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With single-particle electron cryomicroscopy (cryo-eM), it is possible to visualize large, macromolecular assemblies in near-native states. although subnanometer resolutions have been routinely achieved for many specimens, state of the art cryo-eM has pushed to near-atomic (3.3–4.6 Å) resolutions. at these resolutions, it is now possible to construct reliable atomic models directly from the cryo-eM density map. In this study, we describe our recently developed protocols for performing the three-dimensional reconstruction and modeling of Mm-cpn, a group II chaperonin, determined to 4.3 Å resolution. this protocol, utilizing the software tools eMan, Gorgon and coot, can be adapted for use with nearly all specimens imaged with cryo-eM that target beyond 5 Å resolution. additionally, the feature recognition and computational modeling tools can be applied to any near-atomic resolution density maps, including those from X-ray crystallography.
Biological processes, from cell motility to signal transduction, require large heterogeneous assemblies that undergo dynamic changes. Unfortunately, no single biophysical method yields continuous views of these large biological complexes at atomic resolution. However, single-particle cryo-EM is capable of visualizing these complexes in discrete physiological or biochemical states.
It is now relatively common for cryo-EM to achieve subnanometer resolutions (reviewed in ref. 1). To date, ~20% of all entries in the EM DataBank (EMDB, http://emdatabank.org/), ranging from ion channels to infectious viruses, have achieved resolutions better than 10 Å. Unfortunately, at resolutions between 5 and 10 Å, atomic models cannot be constructed directly from the cryo-EM density map. However, distinct features in the density map are evident. At subnanometer resolutions, secondary structure elements (SSEs) are visible: α-helices appear as long cylinders, whereas β-sheets appear as thin planes1. Using feature detection and computational geometry algorithms, SSEs can be reliably identified and quantified2,3. The spatial description of SSEs has also been used to infer structure and/or function of individual protein domains, as was done in identifying an annexin-like domain in the HSV-1 major capsid protein4 and the pore structure of RyR1(ref. 5).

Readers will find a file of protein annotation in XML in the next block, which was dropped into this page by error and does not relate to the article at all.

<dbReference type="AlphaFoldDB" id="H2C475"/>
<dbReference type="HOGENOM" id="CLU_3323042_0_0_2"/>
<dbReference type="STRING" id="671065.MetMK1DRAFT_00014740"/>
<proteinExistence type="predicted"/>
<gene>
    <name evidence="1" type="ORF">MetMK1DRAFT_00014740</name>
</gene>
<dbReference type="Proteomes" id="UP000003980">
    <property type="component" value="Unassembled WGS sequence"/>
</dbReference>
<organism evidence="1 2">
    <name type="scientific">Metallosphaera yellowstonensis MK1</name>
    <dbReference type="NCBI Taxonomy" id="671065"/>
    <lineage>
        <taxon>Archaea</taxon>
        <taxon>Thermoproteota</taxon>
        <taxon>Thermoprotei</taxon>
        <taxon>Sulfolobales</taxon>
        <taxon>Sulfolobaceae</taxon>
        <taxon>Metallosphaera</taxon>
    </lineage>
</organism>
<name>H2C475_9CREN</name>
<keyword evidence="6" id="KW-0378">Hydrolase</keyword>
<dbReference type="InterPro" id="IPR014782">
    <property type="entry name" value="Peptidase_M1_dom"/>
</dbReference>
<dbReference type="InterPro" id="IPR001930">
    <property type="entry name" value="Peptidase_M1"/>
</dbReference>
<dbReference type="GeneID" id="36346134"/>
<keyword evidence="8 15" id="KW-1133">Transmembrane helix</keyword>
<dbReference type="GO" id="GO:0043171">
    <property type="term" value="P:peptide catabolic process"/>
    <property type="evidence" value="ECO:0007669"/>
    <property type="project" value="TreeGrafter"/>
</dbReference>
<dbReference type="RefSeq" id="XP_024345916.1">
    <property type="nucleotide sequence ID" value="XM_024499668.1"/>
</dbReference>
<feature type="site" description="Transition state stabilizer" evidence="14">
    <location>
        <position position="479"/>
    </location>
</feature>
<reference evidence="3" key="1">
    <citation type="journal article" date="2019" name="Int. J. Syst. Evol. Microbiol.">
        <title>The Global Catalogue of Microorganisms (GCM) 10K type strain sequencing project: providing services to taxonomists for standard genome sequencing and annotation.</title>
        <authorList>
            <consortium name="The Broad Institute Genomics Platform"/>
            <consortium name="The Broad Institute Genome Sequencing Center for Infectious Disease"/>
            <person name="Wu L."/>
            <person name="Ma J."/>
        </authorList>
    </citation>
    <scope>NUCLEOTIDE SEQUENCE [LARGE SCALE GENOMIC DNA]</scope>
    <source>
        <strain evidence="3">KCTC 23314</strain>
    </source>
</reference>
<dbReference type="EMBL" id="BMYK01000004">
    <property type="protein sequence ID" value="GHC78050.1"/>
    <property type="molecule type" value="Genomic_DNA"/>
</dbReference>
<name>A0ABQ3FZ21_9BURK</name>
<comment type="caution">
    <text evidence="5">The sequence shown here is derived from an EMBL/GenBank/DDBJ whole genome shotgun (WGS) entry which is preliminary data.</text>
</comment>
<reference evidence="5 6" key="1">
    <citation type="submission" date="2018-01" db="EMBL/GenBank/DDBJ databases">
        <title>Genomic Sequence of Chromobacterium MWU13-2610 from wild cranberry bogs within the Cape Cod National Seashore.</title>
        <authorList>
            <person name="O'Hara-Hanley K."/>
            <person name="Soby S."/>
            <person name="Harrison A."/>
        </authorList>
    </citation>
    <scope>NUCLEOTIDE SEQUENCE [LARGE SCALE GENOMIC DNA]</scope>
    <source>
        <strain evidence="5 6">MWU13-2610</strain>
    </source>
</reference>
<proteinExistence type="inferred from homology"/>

Recently, the structure of several biological assemblies have been resolved to better than 4.6 Å resolution with single-particle cryo-EM6–16. In these near-atomic resolution structures, the pitch of α-helices, the separation of β-strands and the densities that connect them can be seen. In these relatively high-resolution structures, many of the bulky side chains can also be seen. However, it should be noted that these structures still do not have the resolution to use standard X-ray crystallographic methods for automatic model construction. In fact, the de novo models built from these structures rely almost entirely on visual interpretation of the density, and on manual structure assignment in cases in which no homologous structures are available9,10,13,16. However, in each of these cases, significant insight into functional mechanisms and interactions can be reliably obtained from the models; thus providing an excellent framework for future research.
Here, we present our protocol for generating a near-atomic resolution cryo-EM density map, analyzing the salient features of the density map and building an atomic model. This protocol has been used in the construction of a complete atomic model for a group II chaperonin from Methanococcus maripaludis (Mm-cpn)14, but is generally applicable to other single-particle specimens imaged with cryo-EM. For instance, the recent 4 Å resolution structure of the chaperonin TRiC/CCT with eight distinct subunits was elucidated with a similar protocol without imposing any symmetry, resolving a longstanding question as to how the eight subunits are arranged in each of the two rings8.
The following protocol is divided into three modules. The first module (Steps 1–13) describes the steps to generate a near-atomic resolution density map from raw two-dimensional (2D) images (Fig. 1). The second module (Steps 14–25) details the procedure for generating a Cα backbone trace directly from the cryo-EM density map (Fig. 2), whereas the third module (Steps 26–33) describes a method for building an atomic model with side chain assignments from the initial Cα backbone trace (Fig. 3).
In the first module, we provide an overview of how the reconstruction of Mm-cpn was achieved at near-atomic resolution. As there are many details and subtleties in approaching a refinement on a new specimen, we suggest running the EMAN17 program and following the four-step tutorial to get more detailed advice for specific projects. This protocol is for EMAN1, which was used for all of our published structures at the time of writing this paper. EMAN2 (ref. 18) is now available and is easier to use for many of these steps (see Box 1 for further information).
EMAN2 is the successor to EMAN1, and although it still follows most of the same principles as EMAN1, the specific details of how it should be used are substantially different from EMAN1. It incorporates a completely new CTF model, has an integrated workflow for image processing and a new modular infrastructure, giving users much more flexibility as they process their data. Note that EMAN2 is still in its very early release. All of our published near-atomic resolution structures were completed with EMAN1 (refs. 8–10,14,16). Moving forward, it is worth considering using EMAN2, although EMAN1 remains the more proven platform at this point in time. Regardless of platform, the material in this protocol will still provide useful information about the issues involved during processing, even if the specific commands have changed.